(named after Timurleng, founder of the Timurid Empire).
Named By: Stephen L. Brusatte, Alexander Averianov, Hans-Dieter Sues, Amy Muir & Ian B. Butler - 2016.
Classification: Chordata, Reptilia, Dinosauria, Saurischia, Theropoda, Coelurosauria, Tyrannosauroidea.
Species: T. euotica (type).
Size: Roughly estimated at about 3.5 meter long for the holotype, but this is possibly of a sub adult, and does not reflect the true adult size of the genus.
Known locations: Uzbekistan - Bissekty Formation.
Time period: Turonian of the Cretaceous.
Fossil representation: Partial skull, lower jaw, vertebrae, teeth and claws.
that was named early in 2016, Timurlengia has
been named from isolated fossil remains cantered around a braincase
that was first discovered in 2004. The braincase lay in storage at
the Zoological Institute of the Russian Academy of Sciences until
2014 when Stephen Brusatte, a palaeontologist noted for his work
with predatory dinosaurs, realised that the braincase represented a
distinct and undiscovered genus. In 2016, Brusatte and
colleagues published a paper naming the new dinosaur, Timurlengia.
Timurlengia is named in memory of Timurleng, the
founder of the
short lived Timurid Empire which split up shortly after his death in
Timurlengia is so far known from only fragmentary remains that suggest a size of about three to four meters long for this dinosaur. However, these remains are also from a sub adult, meaning that fully grown adults would have at least been a little bit larger than this estimate. Still, Timurlengia would have been a hunter of smaller to medium sized dinosaurs, and likely had long the leg proportions that are commonly seen in smaller tyrannosaurs (though leg length has been proven to proportionately shorten with age in larger tyrannosaur genera).
An additional interesting fact about Timurlengia is that there has been enough of the braincase preserved to reveal the construction of the ear structure, studies of which have revealed two things about this dinosaur. One is that the inner ear is arranged in such a way that Timurlengia had a heightened sense of balance, strongly indicating that Timurlengia was a very agile predator. The second is that the cochlea is proportionately very long, allowing Timurlengia to hear very low frequency sounds, possibly below what we could hear ourselves. It is uncertain how this could have been an advantage in hunting, but it may have equally allowed for inter species communication between, such as low frequency growls to be heard between two or more Timurlengia.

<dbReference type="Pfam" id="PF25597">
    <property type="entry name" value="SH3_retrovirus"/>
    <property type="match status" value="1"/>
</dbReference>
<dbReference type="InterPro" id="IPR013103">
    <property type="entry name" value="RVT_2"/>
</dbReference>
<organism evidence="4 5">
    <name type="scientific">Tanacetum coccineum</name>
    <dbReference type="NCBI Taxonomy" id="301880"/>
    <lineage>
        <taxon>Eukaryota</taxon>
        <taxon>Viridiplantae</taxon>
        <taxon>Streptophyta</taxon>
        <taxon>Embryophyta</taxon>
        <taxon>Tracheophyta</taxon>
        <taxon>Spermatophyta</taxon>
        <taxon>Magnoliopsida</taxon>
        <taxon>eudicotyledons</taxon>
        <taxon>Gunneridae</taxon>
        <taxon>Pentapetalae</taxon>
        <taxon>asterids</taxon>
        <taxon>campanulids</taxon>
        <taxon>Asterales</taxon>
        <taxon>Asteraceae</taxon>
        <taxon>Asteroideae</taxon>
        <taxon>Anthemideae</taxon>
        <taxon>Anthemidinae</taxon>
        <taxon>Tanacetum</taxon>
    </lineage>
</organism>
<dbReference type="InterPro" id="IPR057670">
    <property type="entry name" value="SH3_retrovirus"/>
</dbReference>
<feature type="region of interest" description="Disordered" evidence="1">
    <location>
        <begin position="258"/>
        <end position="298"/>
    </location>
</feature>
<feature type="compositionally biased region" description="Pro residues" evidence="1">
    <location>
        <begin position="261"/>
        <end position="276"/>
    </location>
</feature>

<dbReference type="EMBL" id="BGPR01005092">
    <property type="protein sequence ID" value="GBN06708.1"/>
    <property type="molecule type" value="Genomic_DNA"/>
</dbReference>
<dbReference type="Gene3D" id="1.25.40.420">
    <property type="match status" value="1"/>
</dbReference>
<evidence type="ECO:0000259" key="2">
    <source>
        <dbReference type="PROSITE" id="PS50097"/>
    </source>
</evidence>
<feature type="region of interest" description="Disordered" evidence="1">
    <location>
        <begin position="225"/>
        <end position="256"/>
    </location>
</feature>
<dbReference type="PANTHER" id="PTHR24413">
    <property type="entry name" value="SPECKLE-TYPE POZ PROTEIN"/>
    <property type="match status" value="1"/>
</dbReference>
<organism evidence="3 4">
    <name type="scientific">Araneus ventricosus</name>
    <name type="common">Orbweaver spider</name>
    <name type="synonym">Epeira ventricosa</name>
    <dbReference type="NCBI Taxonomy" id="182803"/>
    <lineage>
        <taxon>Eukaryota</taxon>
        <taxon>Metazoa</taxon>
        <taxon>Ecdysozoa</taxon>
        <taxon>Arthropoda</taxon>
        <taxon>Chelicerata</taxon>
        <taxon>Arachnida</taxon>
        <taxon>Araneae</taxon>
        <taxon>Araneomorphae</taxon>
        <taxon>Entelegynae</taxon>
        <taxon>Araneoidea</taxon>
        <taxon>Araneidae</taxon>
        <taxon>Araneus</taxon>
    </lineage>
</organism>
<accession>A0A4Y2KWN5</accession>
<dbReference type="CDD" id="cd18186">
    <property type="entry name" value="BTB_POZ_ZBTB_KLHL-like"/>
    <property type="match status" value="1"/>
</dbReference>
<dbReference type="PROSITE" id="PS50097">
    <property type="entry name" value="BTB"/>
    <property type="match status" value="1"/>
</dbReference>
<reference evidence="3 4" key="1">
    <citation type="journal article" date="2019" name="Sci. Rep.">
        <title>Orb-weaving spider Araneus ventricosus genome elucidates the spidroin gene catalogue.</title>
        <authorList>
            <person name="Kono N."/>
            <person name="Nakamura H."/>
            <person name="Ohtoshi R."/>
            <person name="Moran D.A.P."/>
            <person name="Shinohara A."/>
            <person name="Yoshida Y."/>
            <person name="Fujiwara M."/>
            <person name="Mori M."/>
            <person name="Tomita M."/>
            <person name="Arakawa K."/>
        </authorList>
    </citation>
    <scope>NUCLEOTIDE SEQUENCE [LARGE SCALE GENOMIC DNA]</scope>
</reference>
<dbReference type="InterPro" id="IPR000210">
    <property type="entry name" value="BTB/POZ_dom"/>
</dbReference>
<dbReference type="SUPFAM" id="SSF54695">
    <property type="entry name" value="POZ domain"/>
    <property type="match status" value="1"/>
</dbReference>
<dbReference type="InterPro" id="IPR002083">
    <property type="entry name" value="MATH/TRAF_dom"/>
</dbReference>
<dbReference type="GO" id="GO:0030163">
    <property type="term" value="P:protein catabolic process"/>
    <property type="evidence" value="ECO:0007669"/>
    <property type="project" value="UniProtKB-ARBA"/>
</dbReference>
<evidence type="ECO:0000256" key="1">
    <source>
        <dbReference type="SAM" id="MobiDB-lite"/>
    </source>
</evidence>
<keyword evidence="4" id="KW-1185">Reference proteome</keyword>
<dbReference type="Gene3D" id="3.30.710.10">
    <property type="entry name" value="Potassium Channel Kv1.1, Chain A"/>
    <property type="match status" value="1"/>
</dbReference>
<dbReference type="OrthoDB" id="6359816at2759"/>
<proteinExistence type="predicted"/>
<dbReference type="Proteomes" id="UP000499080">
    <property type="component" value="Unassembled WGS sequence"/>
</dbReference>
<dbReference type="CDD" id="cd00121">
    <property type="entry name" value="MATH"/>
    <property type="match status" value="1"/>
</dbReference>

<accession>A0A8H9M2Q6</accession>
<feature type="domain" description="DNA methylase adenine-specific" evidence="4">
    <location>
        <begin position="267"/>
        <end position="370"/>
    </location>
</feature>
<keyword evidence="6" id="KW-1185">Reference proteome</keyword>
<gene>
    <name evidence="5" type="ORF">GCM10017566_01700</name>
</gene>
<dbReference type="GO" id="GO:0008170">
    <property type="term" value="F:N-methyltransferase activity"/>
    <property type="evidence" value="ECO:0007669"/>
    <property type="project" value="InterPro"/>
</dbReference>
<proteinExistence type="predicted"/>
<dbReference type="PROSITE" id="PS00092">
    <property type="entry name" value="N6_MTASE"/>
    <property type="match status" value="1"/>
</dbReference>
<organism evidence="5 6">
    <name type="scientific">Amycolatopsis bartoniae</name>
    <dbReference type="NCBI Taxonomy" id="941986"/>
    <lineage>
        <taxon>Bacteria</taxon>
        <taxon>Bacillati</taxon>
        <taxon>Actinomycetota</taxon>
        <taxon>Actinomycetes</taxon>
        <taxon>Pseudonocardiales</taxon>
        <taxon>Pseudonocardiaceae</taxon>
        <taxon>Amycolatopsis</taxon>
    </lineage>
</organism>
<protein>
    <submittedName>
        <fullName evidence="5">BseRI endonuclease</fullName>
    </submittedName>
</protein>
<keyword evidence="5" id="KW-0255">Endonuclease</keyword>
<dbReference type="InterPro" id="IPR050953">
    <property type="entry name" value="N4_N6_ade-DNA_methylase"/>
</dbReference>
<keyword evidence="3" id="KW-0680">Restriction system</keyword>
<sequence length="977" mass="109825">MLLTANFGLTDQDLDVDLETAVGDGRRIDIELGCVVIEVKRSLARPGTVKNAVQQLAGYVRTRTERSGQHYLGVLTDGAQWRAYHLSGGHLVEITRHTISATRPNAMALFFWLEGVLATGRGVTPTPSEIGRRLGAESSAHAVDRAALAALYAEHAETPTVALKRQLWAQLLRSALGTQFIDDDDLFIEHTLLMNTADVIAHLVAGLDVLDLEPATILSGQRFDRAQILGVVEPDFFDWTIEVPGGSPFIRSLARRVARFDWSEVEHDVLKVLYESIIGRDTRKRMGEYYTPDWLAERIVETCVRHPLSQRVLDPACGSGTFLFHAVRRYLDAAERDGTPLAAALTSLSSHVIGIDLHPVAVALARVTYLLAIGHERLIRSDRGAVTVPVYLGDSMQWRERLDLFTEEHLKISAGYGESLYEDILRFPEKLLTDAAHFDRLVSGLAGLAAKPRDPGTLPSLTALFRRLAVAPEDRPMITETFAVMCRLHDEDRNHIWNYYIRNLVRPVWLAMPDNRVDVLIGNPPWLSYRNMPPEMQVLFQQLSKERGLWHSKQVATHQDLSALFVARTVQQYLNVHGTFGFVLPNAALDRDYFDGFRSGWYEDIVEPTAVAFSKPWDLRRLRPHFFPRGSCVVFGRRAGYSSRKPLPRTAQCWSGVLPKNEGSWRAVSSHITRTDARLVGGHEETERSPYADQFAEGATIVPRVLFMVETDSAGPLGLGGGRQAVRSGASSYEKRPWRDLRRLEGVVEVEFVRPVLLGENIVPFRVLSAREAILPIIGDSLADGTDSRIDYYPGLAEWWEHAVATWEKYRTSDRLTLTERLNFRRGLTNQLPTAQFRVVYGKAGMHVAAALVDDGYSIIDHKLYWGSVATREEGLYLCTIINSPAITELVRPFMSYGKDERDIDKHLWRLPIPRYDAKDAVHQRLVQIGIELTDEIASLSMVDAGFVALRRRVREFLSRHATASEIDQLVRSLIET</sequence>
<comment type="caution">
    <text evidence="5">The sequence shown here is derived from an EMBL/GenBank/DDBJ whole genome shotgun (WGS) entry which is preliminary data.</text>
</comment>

Timurlengia has been credited with showing that medium sized tyrannosaurs were present in the early portions of the late Cretaceous, with some researchers saying that the genus is proof that the tyrannosaurs did not achieve truly large sizes until the final twenty million years or so of the Cretaceous. However it must be remembered that other tyrannosaur genera such as Yutyrannus lived even earlier than Timurlengia, and fossil evidence indicates that they also grew bigger as well. If anything, what Timurlengia proves is that as the tyrannosaurs became the dominant predators in Laurasia, they diversified upon a genus by genus basis. This would mean lightly built medium sized (four to eight meters long) tyrannosaurs like Timurlengia and Alioramus that hunted more agile prey types, and the larger (nine meters and more) heavier genera like Tarbosaurus that relied more upon brute force for taking down prey.
- New tyrannosaur from the mid-Cretaceous of Uzbekistan clarifies evolution of giant body sizes and advanced senses in tyrant dinosaurs. - Proceedings of the National Academy of Sciences of the United States of America. - Stephen L. Brusatte, Alexander Averianov, Hans-Dieter Sues, Amy Muir & Ian B. Butler - 2016.